Halloween is an evolving holiday with a long and weird history, but for most people nowadays it’s a time for children to wear costumes and have some fun going door-to-door for treats. The intention in 2021 is to have fun and be safe, whether or not the most popular costumes can be found on the store shelves!
A recent article in Today.com pointed out that the ‘scream’ mask and animal and mythical creatures costumes are in short supply as well as gaming costumes. The Wall Street Journal reported as well on the supply chain issues affecting the availability of Halloween decorations and costumes.
In a recent blog John Bevacqua, VP of Logistics at AMS Fulfillment talked at length about supply chain issues and how they are affecting the upcoming holidays. John stated that “… a huge and massive surge in demand for products far outweighs the market’s capacity,” and the supply chain issues will not be resolved soon. He recommended ordering early.
We know that costume creation can be done by inventive Moms and Dads, and while specific characters and items might not be available, creative face paint and sewing machines can come to the rescue. All parents and celebrants want to see this year’s holiday season, including Halloween, be something very enjoyable and also very safe for all, despite obstacles!
The tradition of Halloween actually can be traced back 2000 years to a Celtic festival where the people would light bonfires and wear costumes to ward off ghosts. It was called Samhain. The Samhain celebration took place in the area that is now Ireland, the UK and Northern France. The paragraph below, from the History website explains how ghosts came into the picture:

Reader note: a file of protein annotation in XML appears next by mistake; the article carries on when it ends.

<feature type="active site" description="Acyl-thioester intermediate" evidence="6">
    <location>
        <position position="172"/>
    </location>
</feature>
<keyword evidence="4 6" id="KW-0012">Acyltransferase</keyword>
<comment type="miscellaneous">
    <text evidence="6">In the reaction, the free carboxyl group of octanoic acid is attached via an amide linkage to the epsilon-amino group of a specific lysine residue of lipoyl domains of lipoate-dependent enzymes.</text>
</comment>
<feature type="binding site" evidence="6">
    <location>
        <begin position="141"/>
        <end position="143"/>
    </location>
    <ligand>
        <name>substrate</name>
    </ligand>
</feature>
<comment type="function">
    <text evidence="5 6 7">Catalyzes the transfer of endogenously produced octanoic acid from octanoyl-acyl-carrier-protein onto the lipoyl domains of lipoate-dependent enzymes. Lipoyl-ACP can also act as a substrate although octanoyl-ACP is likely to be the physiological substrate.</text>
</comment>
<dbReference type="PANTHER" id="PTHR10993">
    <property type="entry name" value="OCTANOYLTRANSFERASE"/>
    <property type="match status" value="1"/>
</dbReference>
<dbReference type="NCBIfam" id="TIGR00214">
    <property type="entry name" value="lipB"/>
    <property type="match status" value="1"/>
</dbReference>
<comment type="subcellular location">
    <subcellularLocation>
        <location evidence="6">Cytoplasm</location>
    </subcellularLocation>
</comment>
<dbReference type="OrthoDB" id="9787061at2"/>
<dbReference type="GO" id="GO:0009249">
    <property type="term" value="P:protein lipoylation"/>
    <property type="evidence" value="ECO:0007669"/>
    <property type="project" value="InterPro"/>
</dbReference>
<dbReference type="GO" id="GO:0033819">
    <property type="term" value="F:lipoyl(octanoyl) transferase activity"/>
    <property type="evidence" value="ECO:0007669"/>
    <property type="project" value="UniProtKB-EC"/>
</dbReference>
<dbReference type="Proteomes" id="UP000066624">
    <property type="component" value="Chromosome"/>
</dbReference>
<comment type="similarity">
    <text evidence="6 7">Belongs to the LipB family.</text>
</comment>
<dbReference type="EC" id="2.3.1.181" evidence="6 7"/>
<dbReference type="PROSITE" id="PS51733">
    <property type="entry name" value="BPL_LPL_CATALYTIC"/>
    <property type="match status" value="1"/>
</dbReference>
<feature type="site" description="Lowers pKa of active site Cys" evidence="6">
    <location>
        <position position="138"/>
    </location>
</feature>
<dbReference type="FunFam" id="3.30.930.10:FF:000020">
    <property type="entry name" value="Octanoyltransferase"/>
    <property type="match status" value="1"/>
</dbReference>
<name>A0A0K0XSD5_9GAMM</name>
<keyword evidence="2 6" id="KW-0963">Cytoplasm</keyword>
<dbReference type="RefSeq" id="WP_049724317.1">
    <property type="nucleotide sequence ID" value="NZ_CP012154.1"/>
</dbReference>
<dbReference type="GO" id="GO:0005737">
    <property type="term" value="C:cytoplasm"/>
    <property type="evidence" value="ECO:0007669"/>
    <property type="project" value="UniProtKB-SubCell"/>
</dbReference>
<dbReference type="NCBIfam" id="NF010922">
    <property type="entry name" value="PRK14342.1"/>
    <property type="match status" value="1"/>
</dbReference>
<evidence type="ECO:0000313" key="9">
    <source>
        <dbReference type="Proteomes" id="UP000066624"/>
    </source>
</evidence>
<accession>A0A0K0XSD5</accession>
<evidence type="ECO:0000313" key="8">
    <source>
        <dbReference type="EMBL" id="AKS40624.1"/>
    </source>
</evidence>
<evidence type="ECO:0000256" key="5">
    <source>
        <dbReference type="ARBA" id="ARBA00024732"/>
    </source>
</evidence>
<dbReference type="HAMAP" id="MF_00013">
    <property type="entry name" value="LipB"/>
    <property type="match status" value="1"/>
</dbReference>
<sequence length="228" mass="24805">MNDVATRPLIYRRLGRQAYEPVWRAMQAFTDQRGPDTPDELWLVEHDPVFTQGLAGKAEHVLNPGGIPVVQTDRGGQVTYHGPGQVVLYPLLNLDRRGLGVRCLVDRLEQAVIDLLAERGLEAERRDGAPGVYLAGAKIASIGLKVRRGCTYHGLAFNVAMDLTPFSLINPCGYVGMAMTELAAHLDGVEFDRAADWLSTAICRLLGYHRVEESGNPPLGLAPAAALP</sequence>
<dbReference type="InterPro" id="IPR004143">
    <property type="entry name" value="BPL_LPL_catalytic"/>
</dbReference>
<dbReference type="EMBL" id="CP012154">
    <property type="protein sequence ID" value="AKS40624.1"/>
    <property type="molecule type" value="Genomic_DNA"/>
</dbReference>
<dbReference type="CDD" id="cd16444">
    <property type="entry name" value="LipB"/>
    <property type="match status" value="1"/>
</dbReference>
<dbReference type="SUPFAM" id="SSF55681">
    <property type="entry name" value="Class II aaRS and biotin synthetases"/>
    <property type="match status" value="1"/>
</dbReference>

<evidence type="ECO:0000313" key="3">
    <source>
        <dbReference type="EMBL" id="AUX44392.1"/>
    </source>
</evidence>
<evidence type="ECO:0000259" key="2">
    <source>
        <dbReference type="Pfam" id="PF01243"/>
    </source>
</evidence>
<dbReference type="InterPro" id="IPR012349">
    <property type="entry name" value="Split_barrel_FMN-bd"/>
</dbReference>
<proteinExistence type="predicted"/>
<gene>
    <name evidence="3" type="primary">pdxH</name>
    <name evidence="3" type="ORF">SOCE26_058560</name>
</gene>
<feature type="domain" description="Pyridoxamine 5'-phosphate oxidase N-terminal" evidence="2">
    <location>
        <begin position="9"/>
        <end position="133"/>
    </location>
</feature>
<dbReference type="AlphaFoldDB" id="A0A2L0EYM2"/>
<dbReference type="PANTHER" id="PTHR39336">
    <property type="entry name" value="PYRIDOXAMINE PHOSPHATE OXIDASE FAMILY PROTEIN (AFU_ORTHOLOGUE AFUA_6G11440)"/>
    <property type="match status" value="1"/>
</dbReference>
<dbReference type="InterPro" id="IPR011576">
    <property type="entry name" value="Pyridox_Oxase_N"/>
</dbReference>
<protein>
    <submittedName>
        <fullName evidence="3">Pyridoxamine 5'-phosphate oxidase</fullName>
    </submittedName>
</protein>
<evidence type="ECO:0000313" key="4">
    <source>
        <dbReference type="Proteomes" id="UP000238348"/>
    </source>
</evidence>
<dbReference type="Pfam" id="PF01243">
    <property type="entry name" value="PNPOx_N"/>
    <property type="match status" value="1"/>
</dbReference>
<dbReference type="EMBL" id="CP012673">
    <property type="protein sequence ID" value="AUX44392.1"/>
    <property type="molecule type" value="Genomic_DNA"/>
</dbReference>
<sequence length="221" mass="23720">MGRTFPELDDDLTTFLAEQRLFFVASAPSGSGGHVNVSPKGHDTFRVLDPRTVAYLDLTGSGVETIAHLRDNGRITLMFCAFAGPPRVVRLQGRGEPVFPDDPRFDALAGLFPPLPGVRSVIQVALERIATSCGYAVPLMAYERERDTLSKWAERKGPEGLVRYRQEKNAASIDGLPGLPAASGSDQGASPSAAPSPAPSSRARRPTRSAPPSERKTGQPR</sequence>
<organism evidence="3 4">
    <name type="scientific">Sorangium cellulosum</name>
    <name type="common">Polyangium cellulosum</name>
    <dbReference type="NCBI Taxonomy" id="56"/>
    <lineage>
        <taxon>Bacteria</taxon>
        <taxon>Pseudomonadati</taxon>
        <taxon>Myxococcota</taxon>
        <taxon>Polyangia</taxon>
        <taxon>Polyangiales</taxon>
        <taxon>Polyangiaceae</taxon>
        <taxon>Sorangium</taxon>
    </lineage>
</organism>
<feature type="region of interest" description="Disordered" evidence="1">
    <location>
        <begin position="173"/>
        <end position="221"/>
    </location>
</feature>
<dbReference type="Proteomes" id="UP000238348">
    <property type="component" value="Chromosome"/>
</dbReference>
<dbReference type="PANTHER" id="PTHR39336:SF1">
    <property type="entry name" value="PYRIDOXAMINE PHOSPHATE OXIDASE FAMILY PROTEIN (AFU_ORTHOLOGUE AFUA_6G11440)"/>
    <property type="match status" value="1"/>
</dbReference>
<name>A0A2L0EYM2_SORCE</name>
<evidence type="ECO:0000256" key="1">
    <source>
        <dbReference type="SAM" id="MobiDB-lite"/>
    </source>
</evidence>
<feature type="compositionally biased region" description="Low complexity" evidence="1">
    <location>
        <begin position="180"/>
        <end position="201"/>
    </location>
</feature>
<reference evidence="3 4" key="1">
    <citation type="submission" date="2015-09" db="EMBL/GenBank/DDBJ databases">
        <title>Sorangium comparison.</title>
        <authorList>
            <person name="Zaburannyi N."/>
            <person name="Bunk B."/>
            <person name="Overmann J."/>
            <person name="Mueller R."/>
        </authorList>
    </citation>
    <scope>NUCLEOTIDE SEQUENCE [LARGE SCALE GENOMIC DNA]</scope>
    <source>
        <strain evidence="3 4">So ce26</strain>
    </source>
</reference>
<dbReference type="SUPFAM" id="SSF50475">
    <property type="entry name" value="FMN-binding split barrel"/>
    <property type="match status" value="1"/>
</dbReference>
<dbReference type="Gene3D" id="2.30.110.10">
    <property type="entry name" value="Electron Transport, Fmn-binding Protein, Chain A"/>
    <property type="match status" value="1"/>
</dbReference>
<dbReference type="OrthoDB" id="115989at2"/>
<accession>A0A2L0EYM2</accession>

“This day marked the end of summer and the harvest and the beginning of the dark, cold winter, a time of year that was often associated with human death. Celts believed that on the night before the new year, the boundary between the worlds of the living and the dead became blurred. On the night of October 31 they celebrated Samhain, when it was believed that the ghosts of the dead returned to earth.”
The Samhain celebration began to be associated with All Saints Day around the eighth century. Pope Gregory III designated November 1st as a time to honor all saints, and soon some of the traditions of Samhain were incorporated, making the evening before into All Hallows Eve, and later Halloween.
In the US, Halloween was not celebrated to any degree until the second half of the 19th century when immigrants from Ireland came in, fleeing the Irish Potato Famine. The early Halloween tradition had Americans dressing up in costumes and going house to house asking for food or money. That practice eventually became today’s “trick-or-treat” tradition.
Today Halloween has lost most of its superstitious and religious overtones and has become a time for children (and adults who feel the ‘spirit’) to dress up in costumes for the pure fun of it. While parents may not be able to find the exact choice of costume, with some imagination they can still provide an exciting look for the little ones as they safely go out to collect candy and gifts and the adults who create costumes will still get to collect some laughter and smiles.
Wishing everyone a safe and enjoyable Halloween!!